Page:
Central Banking for Dummies

burning moneyA lot of people in the USA now understand that the Federal Reserve (similar to most other central banks around the world) is a private bank that controls the money supply, allegedly on behalf of the government, despite that the government has the right to do this itself through Congress.  That’s thanks to people like Ron Paul and the Campaign for Liberty. But most still do not really understand how the Fed works. Allow me to break it down for you in personal terms.

Imagine that you are the government of the United States; or more specifically, you are the US Treasury. Now imagine that your bank (let’s call your bank Fubar Bank International) is the Federal Reserve. Finally, imagine that your wages or other forms of income were the taxes raised by government and the IRS (also a private company). If that were the case, this is how your banking would work:

You would work, and when your paycheck arrived, it would not actually belong to you. It would be directly deposited into Fubar Bank.

Then Fubar Bank would loan you special Fubar Notes worth a bit more than the dollars that had gone in on deposit, and charge you interest on that loan. You wouldn’t have a choice about the size of the extra amount they gave you, or about the interest rate charged on the loan, and you wouldn’t have the option to just take the money and avoid the loan. All that would be up to Fubar’s discretion, not yours.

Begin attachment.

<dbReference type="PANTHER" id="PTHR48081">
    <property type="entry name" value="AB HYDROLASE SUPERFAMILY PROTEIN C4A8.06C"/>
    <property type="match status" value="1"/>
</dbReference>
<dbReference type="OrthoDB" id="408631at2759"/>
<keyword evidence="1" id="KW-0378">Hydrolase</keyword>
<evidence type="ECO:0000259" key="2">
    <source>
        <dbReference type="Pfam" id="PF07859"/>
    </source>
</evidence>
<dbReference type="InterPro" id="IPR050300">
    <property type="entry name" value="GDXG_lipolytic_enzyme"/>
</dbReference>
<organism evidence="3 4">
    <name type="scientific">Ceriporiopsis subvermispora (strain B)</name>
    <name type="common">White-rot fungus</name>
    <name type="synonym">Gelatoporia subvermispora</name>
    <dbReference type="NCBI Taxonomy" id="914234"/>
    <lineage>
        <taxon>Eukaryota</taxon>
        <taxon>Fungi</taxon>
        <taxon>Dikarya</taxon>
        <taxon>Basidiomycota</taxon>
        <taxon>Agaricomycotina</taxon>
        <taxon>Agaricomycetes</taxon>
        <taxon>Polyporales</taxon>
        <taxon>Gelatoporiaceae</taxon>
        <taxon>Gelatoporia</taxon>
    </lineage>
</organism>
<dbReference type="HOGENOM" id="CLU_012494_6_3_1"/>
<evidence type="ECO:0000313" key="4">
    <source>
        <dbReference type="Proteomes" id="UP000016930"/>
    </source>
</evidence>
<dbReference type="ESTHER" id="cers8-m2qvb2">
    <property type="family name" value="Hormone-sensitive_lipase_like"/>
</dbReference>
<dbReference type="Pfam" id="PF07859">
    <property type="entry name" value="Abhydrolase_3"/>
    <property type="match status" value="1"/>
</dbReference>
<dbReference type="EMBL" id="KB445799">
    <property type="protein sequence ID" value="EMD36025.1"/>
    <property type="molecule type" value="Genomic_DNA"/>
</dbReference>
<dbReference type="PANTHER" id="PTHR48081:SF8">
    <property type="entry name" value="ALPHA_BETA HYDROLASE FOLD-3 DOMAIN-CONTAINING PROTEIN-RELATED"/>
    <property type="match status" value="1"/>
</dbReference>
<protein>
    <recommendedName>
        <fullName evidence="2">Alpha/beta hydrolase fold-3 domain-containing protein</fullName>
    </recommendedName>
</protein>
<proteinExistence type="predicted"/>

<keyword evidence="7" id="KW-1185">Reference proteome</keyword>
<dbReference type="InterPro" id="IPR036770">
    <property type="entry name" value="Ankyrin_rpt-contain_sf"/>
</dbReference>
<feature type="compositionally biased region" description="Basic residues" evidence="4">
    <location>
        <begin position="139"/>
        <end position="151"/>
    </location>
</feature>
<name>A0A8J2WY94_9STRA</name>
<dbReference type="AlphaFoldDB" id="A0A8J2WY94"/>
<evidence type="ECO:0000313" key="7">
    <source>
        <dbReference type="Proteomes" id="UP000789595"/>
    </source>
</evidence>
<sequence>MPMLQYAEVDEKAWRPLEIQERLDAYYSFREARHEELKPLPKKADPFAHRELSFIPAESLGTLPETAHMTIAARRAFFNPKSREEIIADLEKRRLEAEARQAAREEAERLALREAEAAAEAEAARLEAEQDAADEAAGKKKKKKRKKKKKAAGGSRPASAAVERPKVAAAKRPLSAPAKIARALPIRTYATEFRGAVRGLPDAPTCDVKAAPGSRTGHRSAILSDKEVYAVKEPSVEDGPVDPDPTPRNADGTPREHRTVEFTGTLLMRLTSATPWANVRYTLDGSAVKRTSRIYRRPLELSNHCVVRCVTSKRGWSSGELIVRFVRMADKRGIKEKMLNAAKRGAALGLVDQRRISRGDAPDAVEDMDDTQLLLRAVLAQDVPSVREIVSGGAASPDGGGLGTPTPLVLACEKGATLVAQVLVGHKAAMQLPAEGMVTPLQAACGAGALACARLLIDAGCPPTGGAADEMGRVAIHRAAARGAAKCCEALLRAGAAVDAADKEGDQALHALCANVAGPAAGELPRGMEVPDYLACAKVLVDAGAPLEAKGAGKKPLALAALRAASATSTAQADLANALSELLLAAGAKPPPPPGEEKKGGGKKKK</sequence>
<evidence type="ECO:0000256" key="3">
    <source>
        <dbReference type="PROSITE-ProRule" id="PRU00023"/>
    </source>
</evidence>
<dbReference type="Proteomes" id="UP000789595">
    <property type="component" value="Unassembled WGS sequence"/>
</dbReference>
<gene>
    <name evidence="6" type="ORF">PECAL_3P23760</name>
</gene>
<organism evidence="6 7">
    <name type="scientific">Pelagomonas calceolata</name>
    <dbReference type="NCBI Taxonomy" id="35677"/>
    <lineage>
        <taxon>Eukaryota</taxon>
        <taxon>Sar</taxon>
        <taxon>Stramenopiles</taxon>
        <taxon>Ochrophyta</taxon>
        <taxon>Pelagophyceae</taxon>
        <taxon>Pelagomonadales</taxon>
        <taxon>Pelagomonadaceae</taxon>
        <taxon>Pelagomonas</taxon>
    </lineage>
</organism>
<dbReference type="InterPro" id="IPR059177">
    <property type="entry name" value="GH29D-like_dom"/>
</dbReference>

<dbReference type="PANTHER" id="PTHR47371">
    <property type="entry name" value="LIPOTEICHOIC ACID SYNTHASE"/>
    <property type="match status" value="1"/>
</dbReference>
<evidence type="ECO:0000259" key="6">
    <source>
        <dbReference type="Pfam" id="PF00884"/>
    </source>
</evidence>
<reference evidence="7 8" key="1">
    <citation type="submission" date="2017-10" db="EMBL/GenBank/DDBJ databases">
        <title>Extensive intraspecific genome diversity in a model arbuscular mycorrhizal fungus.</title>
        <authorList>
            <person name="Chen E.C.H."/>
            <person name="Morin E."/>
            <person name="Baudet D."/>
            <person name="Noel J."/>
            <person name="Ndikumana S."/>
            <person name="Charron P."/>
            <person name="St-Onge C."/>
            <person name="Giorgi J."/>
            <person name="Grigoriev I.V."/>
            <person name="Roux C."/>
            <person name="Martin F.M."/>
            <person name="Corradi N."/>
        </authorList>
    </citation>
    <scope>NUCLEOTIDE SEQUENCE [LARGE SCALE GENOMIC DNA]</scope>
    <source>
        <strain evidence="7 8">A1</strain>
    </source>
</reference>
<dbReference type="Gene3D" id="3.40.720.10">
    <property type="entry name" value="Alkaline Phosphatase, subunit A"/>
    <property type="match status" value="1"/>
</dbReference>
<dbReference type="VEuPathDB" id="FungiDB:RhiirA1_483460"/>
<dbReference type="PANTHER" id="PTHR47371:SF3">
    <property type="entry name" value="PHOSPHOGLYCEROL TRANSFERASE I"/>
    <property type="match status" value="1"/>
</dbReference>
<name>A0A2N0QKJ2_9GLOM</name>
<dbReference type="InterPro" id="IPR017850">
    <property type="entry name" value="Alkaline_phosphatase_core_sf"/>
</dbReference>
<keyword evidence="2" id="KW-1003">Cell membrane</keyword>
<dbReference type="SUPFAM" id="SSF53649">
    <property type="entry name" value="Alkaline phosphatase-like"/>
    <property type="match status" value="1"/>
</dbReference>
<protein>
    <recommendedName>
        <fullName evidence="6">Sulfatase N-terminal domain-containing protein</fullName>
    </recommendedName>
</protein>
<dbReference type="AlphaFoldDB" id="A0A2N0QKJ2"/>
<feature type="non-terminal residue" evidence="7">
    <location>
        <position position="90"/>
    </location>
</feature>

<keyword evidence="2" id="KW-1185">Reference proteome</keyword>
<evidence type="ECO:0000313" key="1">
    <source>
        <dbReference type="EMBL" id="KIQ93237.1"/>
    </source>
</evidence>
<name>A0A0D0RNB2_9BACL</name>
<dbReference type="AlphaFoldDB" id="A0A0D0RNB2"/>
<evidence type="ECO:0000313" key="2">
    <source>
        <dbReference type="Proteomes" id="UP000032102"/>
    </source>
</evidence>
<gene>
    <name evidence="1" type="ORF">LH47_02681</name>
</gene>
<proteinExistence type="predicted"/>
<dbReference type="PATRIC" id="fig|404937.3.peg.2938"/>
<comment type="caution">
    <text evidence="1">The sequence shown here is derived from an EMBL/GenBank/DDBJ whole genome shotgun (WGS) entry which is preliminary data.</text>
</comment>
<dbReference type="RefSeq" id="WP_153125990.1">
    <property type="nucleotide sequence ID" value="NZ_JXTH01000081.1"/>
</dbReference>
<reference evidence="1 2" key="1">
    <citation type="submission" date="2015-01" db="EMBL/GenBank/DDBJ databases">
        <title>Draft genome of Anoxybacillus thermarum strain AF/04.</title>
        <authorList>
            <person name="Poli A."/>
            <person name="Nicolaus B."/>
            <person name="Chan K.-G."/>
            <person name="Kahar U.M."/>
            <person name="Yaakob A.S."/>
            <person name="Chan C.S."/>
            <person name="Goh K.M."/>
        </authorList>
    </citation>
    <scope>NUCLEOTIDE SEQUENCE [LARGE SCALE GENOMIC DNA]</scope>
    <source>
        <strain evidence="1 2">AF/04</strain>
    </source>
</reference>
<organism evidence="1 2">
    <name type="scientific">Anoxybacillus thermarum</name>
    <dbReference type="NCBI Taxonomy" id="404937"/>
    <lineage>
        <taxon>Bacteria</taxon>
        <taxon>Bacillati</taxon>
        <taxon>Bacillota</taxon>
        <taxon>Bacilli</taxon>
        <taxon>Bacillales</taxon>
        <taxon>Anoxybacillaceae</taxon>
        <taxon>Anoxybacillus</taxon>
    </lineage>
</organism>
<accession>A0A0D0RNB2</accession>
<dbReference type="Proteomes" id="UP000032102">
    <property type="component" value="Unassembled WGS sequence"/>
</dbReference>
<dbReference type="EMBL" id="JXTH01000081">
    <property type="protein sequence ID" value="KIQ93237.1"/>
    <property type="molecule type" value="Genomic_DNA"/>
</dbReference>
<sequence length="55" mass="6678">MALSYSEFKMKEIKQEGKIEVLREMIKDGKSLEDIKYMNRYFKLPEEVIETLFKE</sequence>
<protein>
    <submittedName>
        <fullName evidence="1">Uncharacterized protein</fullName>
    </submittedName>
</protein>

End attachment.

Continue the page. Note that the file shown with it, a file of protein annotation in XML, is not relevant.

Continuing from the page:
When the time came to pay the loan back, Fubar would demand payment in Fubar Notes, which you would then have to borrow, increasing your debt further.

In order to continue paying back Fubar Bank without going bankrupt, you’d have to continually increase your income. You’d need to find new sources. After a few years, you might be working three jobs and running several investment opportunities just to keep treading water.

No matter how much you earned, however, you’d never be able to pay Fubar back the full principal and interest, because Fubar always demands payment in Fubar Notes, which come with a loan and interest attached.

Really, the only way for you to pay back Fubar without eventually going bankrupt is to steal the Fubar Notes from someone else. Your neighbor has a whole bunch of Fubar Notes. Why don’t you go over there and kill him so you can have the notes?  Sounds like a good idea. You can finally clear up that debt.

(This explains why we’re constantly at war; we have to keep stealing more notes to pay back the extortion on the notes we’ve already “borrowed.”)

So, who wants to bank with Fubar Bank?  Does it sound like a good deal; a good place to invest your hard-earned money?  Yeah.  I thought so.

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One Response to “Central Banking for Dummies”

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  1. Ty Zelnick says:

    Very interesting points you have noted, thanks for putting up.

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